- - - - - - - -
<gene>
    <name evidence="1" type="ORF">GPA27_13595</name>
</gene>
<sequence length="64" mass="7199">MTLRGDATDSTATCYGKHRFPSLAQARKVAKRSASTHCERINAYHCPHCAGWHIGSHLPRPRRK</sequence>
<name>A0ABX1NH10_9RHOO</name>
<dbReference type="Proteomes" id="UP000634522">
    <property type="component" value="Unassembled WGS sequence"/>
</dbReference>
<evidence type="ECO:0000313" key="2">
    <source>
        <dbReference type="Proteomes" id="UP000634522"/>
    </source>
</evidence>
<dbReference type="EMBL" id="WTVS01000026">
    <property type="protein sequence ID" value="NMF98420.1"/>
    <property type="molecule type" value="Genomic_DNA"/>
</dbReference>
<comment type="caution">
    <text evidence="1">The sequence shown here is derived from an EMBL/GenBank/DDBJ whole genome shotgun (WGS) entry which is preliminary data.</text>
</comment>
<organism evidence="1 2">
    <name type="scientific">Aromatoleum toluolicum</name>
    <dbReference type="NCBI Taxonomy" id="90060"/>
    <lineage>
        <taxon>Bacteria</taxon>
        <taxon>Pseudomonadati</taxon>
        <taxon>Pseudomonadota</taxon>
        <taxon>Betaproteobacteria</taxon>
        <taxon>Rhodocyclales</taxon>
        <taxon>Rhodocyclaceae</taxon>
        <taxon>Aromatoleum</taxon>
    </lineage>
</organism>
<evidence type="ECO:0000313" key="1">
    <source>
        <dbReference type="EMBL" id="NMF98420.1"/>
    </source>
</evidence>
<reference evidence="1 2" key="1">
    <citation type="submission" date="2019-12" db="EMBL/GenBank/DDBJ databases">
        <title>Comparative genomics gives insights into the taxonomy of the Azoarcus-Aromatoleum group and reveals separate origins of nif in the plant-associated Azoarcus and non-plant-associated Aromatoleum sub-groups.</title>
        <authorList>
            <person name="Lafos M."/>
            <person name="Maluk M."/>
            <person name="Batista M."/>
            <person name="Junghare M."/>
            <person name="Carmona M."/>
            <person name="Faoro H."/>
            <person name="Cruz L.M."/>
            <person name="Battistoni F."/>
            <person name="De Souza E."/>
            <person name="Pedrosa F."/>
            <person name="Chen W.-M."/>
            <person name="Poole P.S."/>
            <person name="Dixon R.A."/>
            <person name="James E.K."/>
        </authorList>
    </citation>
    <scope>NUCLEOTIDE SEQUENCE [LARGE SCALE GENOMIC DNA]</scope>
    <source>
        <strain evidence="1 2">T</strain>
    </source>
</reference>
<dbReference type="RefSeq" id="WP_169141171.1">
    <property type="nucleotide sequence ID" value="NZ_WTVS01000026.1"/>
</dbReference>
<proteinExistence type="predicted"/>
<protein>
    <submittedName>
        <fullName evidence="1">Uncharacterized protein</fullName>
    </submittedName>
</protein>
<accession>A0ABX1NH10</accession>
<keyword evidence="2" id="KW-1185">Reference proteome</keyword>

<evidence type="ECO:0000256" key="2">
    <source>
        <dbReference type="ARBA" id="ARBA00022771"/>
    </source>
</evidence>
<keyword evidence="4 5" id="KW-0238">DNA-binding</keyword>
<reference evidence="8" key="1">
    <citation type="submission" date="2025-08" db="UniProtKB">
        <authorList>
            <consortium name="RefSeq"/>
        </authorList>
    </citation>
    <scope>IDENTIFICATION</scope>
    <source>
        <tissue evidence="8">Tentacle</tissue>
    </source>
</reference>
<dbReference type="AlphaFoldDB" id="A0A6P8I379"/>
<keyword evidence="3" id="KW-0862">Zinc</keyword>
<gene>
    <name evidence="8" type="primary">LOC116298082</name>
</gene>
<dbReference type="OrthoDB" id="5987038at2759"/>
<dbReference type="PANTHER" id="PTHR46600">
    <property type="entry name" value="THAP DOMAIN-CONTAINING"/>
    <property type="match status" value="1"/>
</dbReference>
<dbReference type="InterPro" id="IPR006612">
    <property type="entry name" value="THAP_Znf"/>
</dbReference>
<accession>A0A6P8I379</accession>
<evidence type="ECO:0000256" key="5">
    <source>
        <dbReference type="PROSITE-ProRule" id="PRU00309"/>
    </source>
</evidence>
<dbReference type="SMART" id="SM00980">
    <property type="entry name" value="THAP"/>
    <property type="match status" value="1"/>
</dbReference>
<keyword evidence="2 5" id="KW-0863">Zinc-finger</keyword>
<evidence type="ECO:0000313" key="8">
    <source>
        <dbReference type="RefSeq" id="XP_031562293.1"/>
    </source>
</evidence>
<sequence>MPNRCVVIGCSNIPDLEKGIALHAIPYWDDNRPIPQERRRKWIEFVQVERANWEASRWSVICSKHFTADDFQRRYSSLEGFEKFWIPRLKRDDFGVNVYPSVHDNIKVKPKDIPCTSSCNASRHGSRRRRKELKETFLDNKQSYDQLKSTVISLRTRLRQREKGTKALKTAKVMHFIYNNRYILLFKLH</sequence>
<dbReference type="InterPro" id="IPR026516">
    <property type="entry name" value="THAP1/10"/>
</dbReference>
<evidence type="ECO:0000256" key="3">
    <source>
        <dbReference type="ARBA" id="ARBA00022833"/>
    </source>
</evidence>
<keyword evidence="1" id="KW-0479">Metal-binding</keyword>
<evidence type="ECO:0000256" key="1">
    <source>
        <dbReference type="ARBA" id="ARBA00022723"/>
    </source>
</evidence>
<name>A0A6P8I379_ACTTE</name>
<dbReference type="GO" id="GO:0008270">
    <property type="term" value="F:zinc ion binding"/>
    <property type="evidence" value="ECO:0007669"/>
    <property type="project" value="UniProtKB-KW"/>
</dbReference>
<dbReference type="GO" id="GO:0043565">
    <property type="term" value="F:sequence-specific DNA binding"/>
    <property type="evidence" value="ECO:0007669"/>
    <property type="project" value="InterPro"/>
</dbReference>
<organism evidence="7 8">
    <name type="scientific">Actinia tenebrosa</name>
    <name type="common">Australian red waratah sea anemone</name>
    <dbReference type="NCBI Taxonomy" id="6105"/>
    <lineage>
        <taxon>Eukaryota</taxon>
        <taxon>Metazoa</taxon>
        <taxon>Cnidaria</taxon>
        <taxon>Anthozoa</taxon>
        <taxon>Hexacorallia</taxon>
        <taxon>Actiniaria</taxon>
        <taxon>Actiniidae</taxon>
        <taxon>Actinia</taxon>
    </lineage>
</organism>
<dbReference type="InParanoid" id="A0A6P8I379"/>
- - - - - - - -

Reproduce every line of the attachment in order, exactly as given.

<gene>
    <name evidence="1" type="ORF">GPA27_13595</name>
</gene>
<sequence length="64" mass="7199">MTLRGDATDSTATCYGKHRFPSLAQARKVAKRSASTHCERINAYHCPHCAGWHIGSHLPRPRRK</sequence>
<name>A0ABX1NH10_9RHOO</name>
<dbReference type="Proteomes" id="UP000634522">
    <property type="component" value="Unassembled WGS sequence"/>
</dbReference>
<evidence type="ECO:0000313" key="2">
    <source>
        <dbReference type="Proteomes" id="UP000634522"/>
    </source>
</evidence>
<dbReference type="EMBL" id="WTVS01000026">
    <property type="protein sequence ID" value="NMF98420.1"/>
    <property type="molecule type" value="Genomic_DNA"/>
</dbReference>
<comment type="caution">
    <text evidence="1">The sequence shown here is derived from an EMBL/GenBank/DDBJ whole genome shotgun (WGS) entry which is preliminary data.</text>
</comment>
<organism evidence="1 2">
    <name type="scientific">Aromatoleum toluolicum</name>
    <dbReference type="NCBI Taxonomy" id="90060"/>
    <lineage>
        <taxon>Bacteria</taxon>
        <taxon>Pseudomonadati</taxon>
        <taxon>Pseudomonadota</taxon>
        <taxon>Betaproteobacteria</taxon>
        <taxon>Rhodocyclales</taxon>
        <taxon>Rhodocyclaceae</taxon>
        <taxon>Aromatoleum</taxon>
    </lineage>
</organism>
<evidence type="ECO:0000313" key="1">
    <source>
        <dbReference type="EMBL" id="NMF98420.1"/>
    </source>
</evidence>
<reference evidence="1 2" key="1">
    <citation type="submission" date="2019-12" db="EMBL/GenBank/DDBJ databases">
        <title>Comparative genomics gives insights into the taxonomy of the Azoarcus-Aromatoleum group and reveals separate origins of nif in the plant-associated Azoarcus and non-plant-associated Aromatoleum sub-groups.</title>
        <authorList>
            <person name="Lafos M."/>
            <person name="Maluk M."/>
            <person name="Batista M."/>
            <person name="Junghare M."/>
            <person name="Carmona M."/>
            <person name="Faoro H."/>
            <person name="Cruz L.M."/>
            <person name="Battistoni F."/>
            <person name="De Souza E."/>
            <person name="Pedrosa F."/>
            <person name="Chen W.-M."/>
            <person name="Poole P.S."/>
            <person name="Dixon R.A."/>
            <person name="James E.K."/>
        </authorList>
    </citation>
    <scope>NUCLEOTIDE SEQUENCE [LARGE SCALE GENOMIC DNA]</scope>
    <source>
        <strain evidence="1 2">T</strain>
    </source>
</reference>
<dbReference type="RefSeq" id="WP_169141171.1">
    <property type="nucleotide sequence ID" value="NZ_WTVS01000026.1"/>
</dbReference>
<proteinExistence type="predicted"/>
<protein>
    <submittedName>
        <fullName evidence="1">Uncharacterized protein</fullName>
    </submittedName>
</protein>
<accession>A0ABX1NH10</accession>
<keyword evidence="2" id="KW-1185">Reference proteome</keyword>

<evidence type="ECO:0000256" key="2">
    <source>
        <dbReference type="ARBA" id="ARBA00022771"/>
    </source>
</evidence>
<keyword evidence="4 5" id="KW-0238">DNA-binding</keyword>
<reference evidence="8" key="1">
    <citation type="submission" date="2025-08" db="UniProtKB">
        <authorList>
            <consortium name="RefSeq"/>
        </authorList>
    </citation>
    <scope>IDENTIFICATION</scope>
    <source>
        <tissue evidence="8">Tentacle</tissue>
    </source>
</reference>
<dbReference type="AlphaFoldDB" id="A0A6P8I379"/>
<keyword evidence="3" id="KW-0862">Zinc</keyword>
<gene>
    <name evidence="8" type="primary">LOC116298082</name>
</gene>
<dbReference type="OrthoDB" id="5987038at2759"/>
<dbReference type="PANTHER" id="PTHR46600">
    <property type="entry name" value="THAP DOMAIN-CONTAINING"/>
    <property type="match status" value="1"/>
</dbReference>
<dbReference type="InterPro" id="IPR006612">
    <property type="entry name" value="THAP_Znf"/>
</dbReference>
<accession>A0A6P8I379</accession>
<evidence type="ECO:0000256" key="5">
    <source>
        <dbReference type="PROSITE-ProRule" id="PRU00309"/>
    </source>
</evidence>
<dbReference type="SMART" id="SM00980">
    <property type="entry name" value="THAP"/>
    <property type="match status" value="1"/>
</dbReference>
<keyword evidence="2 5" id="KW-0863">Zinc-finger</keyword>
<evidence type="ECO:0000313" key="8">
    <source>
        <dbReference type="RefSeq" id="XP_031562293.1"/>
    </source>
</evidence>
<sequence>MPNRCVVIGCSNIPDLEKGIALHAIPYWDDNRPIPQERRRKWIEFVQVERANWEASRWSVICSKHFTADDFQRRYSSLEGFEKFWIPRLKRDDFGVNVYPSVHDNIKVKPKDIPCTSSCNASRHGSRRRRKELKETFLDNKQSYDQLKSTVISLRTRLRQREKGTKALKTAKVMHFIYNNRYILLFKLH</sequence>
<dbReference type="InterPro" id="IPR026516">
    <property type="entry name" value="THAP1/10"/>
</dbReference>
<evidence type="ECO:0000256" key="3">
    <source>
        <dbReference type="ARBA" id="ARBA00022833"/>
    </source>
</evidence>
<keyword evidence="1" id="KW-0479">Metal-binding</keyword>
<evidence type="ECO:0000256" key="1">
    <source>
        <dbReference type="ARBA" id="ARBA00022723"/>
    </source>
</evidence>
<name>A0A6P8I379_ACTTE</name>
<dbReference type="GO" id="GO:0008270">
    <property type="term" value="F:zinc ion binding"/>
    <property type="evidence" value="ECO:0007669"/>
    <property type="project" value="UniProtKB-KW"/>
</dbReference>
<dbReference type="GO" id="GO:0043565">
    <property type="term" value="F:sequence-specific DNA binding"/>
    <property type="evidence" value="ECO:0007669"/>
    <property type="project" value="InterPro"/>
</dbReference>
<organism evidence="7 8">
    <name type="scientific">Actinia tenebrosa</name>
    <name type="common">Australian red waratah sea anemone</name>
    <dbReference type="NCBI Taxonomy" id="6105"/>
    <lineage>
        <taxon>Eukaryota</taxon>
        <taxon>Metazoa</taxon>
        <taxon>Cnidaria</taxon>
        <taxon>Anthozoa</taxon>
        <taxon>Hexacorallia</taxon>
        <taxon>Actiniaria</taxon>
        <taxon>Actiniidae</taxon>
        <taxon>Actinia</taxon>
    </lineage>
</organism>
<dbReference type="InParanoid" id="A0A6P8I379"/>